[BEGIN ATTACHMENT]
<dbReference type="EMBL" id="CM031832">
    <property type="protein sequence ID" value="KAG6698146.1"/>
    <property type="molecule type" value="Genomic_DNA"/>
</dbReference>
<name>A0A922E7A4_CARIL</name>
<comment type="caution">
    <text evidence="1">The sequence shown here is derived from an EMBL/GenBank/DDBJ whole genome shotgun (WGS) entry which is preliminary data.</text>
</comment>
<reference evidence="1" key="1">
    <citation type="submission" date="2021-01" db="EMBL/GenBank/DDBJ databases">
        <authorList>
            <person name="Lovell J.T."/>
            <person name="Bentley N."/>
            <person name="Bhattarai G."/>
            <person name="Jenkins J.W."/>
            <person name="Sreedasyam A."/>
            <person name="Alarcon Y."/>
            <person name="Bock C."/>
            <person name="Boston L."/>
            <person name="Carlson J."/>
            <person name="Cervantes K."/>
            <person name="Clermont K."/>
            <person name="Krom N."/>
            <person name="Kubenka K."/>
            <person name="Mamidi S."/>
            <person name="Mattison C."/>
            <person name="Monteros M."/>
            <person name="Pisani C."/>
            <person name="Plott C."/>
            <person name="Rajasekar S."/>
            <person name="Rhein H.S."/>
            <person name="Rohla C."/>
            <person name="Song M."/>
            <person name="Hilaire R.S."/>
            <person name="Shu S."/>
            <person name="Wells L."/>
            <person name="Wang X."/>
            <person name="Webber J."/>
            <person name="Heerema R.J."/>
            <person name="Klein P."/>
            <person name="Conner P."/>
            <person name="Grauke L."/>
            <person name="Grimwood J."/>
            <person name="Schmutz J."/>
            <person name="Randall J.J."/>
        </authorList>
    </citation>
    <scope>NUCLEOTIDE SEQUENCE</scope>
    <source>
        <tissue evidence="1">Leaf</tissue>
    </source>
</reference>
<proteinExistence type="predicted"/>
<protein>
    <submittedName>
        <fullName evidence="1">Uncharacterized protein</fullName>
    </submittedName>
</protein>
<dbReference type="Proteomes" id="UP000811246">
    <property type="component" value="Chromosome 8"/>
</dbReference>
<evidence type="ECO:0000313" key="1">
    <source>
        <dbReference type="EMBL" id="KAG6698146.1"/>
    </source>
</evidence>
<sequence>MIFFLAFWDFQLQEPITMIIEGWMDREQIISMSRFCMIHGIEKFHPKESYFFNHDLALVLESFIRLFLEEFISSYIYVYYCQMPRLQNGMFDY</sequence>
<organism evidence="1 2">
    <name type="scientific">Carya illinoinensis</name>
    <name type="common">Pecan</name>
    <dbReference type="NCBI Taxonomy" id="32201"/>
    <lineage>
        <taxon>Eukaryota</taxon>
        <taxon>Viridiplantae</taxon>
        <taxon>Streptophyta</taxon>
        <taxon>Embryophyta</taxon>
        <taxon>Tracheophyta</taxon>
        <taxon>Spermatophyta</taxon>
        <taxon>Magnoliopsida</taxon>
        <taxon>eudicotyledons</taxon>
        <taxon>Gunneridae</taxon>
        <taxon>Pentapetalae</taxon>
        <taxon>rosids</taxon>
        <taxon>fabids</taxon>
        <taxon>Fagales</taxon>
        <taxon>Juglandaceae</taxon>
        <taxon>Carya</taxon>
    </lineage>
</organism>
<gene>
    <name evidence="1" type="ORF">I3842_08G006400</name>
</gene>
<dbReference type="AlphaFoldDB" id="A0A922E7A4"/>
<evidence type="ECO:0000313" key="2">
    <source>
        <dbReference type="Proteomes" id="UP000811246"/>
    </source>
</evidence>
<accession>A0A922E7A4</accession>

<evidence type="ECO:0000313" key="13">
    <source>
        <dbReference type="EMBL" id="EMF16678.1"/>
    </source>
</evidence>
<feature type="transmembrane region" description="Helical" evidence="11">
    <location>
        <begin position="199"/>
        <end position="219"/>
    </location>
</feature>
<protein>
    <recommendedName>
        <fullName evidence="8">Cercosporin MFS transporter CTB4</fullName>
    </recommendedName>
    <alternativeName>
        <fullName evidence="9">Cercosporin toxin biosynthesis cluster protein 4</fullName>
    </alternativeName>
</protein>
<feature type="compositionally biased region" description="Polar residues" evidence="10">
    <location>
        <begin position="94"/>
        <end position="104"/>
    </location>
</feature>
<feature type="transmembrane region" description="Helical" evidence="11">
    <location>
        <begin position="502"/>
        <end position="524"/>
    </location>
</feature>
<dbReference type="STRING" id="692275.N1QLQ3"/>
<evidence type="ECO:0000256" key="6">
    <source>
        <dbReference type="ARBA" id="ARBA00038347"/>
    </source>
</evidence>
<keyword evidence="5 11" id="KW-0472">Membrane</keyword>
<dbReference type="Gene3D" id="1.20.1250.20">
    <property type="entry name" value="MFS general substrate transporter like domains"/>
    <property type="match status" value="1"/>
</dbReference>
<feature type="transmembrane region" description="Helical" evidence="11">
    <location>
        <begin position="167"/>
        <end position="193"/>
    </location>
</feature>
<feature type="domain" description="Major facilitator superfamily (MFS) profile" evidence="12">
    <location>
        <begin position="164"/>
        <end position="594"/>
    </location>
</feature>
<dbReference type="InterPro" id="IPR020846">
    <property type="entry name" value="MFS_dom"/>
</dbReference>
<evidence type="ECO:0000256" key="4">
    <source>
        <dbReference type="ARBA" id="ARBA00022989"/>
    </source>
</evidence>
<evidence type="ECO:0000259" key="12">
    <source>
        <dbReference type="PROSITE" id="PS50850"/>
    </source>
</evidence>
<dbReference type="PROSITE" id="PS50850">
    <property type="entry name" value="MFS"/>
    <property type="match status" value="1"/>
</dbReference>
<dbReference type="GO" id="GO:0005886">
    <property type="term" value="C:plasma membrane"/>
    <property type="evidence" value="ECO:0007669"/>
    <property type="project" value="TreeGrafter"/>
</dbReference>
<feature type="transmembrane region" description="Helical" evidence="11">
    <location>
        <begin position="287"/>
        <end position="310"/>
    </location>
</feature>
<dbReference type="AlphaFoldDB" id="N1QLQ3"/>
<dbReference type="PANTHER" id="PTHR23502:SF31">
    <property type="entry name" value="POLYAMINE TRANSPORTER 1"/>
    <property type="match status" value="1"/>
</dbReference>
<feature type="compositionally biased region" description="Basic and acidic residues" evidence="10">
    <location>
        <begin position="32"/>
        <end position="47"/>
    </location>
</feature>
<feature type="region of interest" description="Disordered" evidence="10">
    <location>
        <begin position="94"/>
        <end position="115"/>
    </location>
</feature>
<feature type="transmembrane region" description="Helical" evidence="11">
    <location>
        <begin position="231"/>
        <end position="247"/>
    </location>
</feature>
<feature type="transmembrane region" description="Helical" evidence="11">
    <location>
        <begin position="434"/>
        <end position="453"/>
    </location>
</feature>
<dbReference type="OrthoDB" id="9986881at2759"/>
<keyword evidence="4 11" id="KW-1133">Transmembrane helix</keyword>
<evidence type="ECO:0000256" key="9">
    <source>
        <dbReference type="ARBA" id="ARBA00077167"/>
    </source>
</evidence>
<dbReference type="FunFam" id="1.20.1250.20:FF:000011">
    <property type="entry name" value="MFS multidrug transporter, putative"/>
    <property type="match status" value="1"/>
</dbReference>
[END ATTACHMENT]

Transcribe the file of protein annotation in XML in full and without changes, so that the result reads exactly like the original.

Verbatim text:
<dbReference type="EMBL" id="CM031832">
    <property type="protein sequence ID" value="KAG6698146.1"/>
    <property type="molecule type" value="Genomic_DNA"/>
</dbReference>
<name>A0A922E7A4_CARIL</name>
<comment type="caution">
    <text evidence="1">The sequence shown here is derived from an EMBL/GenBank/DDBJ whole genome shotgun (WGS) entry which is preliminary data.</text>
</comment>
<reference evidence="1" key="1">
    <citation type="submission" date="2021-01" db="EMBL/GenBank/DDBJ databases">
        <authorList>
            <person name="Lovell J.T."/>
            <person name="Bentley N."/>
            <person name="Bhattarai G."/>
            <person name="Jenkins J.W."/>
            <person name="Sreedasyam A."/>
            <person name="Alarcon Y."/>
            <person name="Bock C."/>
            <person name="Boston L."/>
            <person name="Carlson J."/>
            <person name="Cervantes K."/>
            <person name="Clermont K."/>
            <person name="Krom N."/>
            <person name="Kubenka K."/>
            <person name="Mamidi S."/>
            <person name="Mattison C."/>
            <person name="Monteros M."/>
            <person name="Pisani C."/>
            <person name="Plott C."/>
            <person name="Rajasekar S."/>
            <person name="Rhein H.S."/>
            <person name="Rohla C."/>
            <person name="Song M."/>
            <person name="Hilaire R.S."/>
            <person name="Shu S."/>
            <person name="Wells L."/>
            <person name="Wang X."/>
            <person name="Webber J."/>
            <person name="Heerema R.J."/>
            <person name="Klein P."/>
            <person name="Conner P."/>
            <person name="Grauke L."/>
            <person name="Grimwood J."/>
            <person name="Schmutz J."/>
            <person name="Randall J.J."/>
        </authorList>
    </citation>
    <scope>NUCLEOTIDE SEQUENCE</scope>
    <source>
        <tissue evidence="1">Leaf</tissue>
    </source>
</reference>
<proteinExistence type="predicted"/>
<protein>
    <submittedName>
        <fullName evidence="1">Uncharacterized protein</fullName>
    </submittedName>
</protein>
<dbReference type="Proteomes" id="UP000811246">
    <property type="component" value="Chromosome 8"/>
</dbReference>
<evidence type="ECO:0000313" key="1">
    <source>
        <dbReference type="EMBL" id="KAG6698146.1"/>
    </source>
</evidence>
<sequence>MIFFLAFWDFQLQEPITMIIEGWMDREQIISMSRFCMIHGIEKFHPKESYFFNHDLALVLESFIRLFLEEFISSYIYVYYCQMPRLQNGMFDY</sequence>
<organism evidence="1 2">
    <name type="scientific">Carya illinoinensis</name>
    <name type="common">Pecan</name>
    <dbReference type="NCBI Taxonomy" id="32201"/>
    <lineage>
        <taxon>Eukaryota</taxon>
        <taxon>Viridiplantae</taxon>
        <taxon>Streptophyta</taxon>
        <taxon>Embryophyta</taxon>
        <taxon>Tracheophyta</taxon>
        <taxon>Spermatophyta</taxon>
        <taxon>Magnoliopsida</taxon>
        <taxon>eudicotyledons</taxon>
        <taxon>Gunneridae</taxon>
        <taxon>Pentapetalae</taxon>
        <taxon>rosids</taxon>
        <taxon>fabids</taxon>
        <taxon>Fagales</taxon>
        <taxon>Juglandaceae</taxon>
        <taxon>Carya</taxon>
    </lineage>
</organism>
<gene>
    <name evidence="1" type="ORF">I3842_08G006400</name>
</gene>
<dbReference type="AlphaFoldDB" id="A0A922E7A4"/>
<evidence type="ECO:0000313" key="2">
    <source>
        <dbReference type="Proteomes" id="UP000811246"/>
    </source>
</evidence>
<accession>A0A922E7A4</accession>

<evidence type="ECO:0000313" key="13">
    <source>
        <dbReference type="EMBL" id="EMF16678.1"/>
    </source>
</evidence>
<feature type="transmembrane region" description="Helical" evidence="11">
    <location>
        <begin position="199"/>
        <end position="219"/>
    </location>
</feature>
<protein>
    <recommendedName>
        <fullName evidence="8">Cercosporin MFS transporter CTB4</fullName>
    </recommendedName>
    <alternativeName>
        <fullName evidence="9">Cercosporin toxin biosynthesis cluster protein 4</fullName>
    </alternativeName>
</protein>
<feature type="compositionally biased region" description="Polar residues" evidence="10">
    <location>
        <begin position="94"/>
        <end position="104"/>
    </location>
</feature>
<feature type="transmembrane region" description="Helical" evidence="11">
    <location>
        <begin position="502"/>
        <end position="524"/>
    </location>
</feature>
<dbReference type="STRING" id="692275.N1QLQ3"/>
<evidence type="ECO:0000256" key="6">
    <source>
        <dbReference type="ARBA" id="ARBA00038347"/>
    </source>
</evidence>
<keyword evidence="5 11" id="KW-0472">Membrane</keyword>
<dbReference type="Gene3D" id="1.20.1250.20">
    <property type="entry name" value="MFS general substrate transporter like domains"/>
    <property type="match status" value="1"/>
</dbReference>
<feature type="transmembrane region" description="Helical" evidence="11">
    <location>
        <begin position="167"/>
        <end position="193"/>
    </location>
</feature>
<feature type="domain" description="Major facilitator superfamily (MFS) profile" evidence="12">
    <location>
        <begin position="164"/>
        <end position="594"/>
    </location>
</feature>
<dbReference type="InterPro" id="IPR020846">
    <property type="entry name" value="MFS_dom"/>
</dbReference>
<evidence type="ECO:0000256" key="4">
    <source>
        <dbReference type="ARBA" id="ARBA00022989"/>
    </source>
</evidence>
<evidence type="ECO:0000259" key="12">
    <source>
        <dbReference type="PROSITE" id="PS50850"/>
    </source>
</evidence>
<dbReference type="PROSITE" id="PS50850">
    <property type="entry name" value="MFS"/>
    <property type="match status" value="1"/>
</dbReference>
<dbReference type="GO" id="GO:0005886">
    <property type="term" value="C:plasma membrane"/>
    <property type="evidence" value="ECO:0007669"/>
    <property type="project" value="TreeGrafter"/>
</dbReference>
<feature type="transmembrane region" description="Helical" evidence="11">
    <location>
        <begin position="287"/>
        <end position="310"/>
    </location>
</feature>
<dbReference type="AlphaFoldDB" id="N1QLQ3"/>
<dbReference type="PANTHER" id="PTHR23502:SF31">
    <property type="entry name" value="POLYAMINE TRANSPORTER 1"/>
    <property type="match status" value="1"/>
</dbReference>
<feature type="compositionally biased region" description="Basic and acidic residues" evidence="10">
    <location>
        <begin position="32"/>
        <end position="47"/>
    </location>
</feature>
<feature type="region of interest" description="Disordered" evidence="10">
    <location>
        <begin position="94"/>
        <end position="115"/>
    </location>
</feature>
<feature type="transmembrane region" description="Helical" evidence="11">
    <location>
        <begin position="231"/>
        <end position="247"/>
    </location>
</feature>
<feature type="transmembrane region" description="Helical" evidence="11">
    <location>
        <begin position="434"/>
        <end position="453"/>
    </location>
</feature>
<dbReference type="OrthoDB" id="9986881at2759"/>
<keyword evidence="4 11" id="KW-1133">Transmembrane helix</keyword>
<evidence type="ECO:0000256" key="9">
    <source>
        <dbReference type="ARBA" id="ARBA00077167"/>
    </source>
</evidence>
<dbReference type="FunFam" id="1.20.1250.20:FF:000011">
    <property type="entry name" value="MFS multidrug transporter, putative"/>
    <property type="match status" value="1"/>
</dbReference>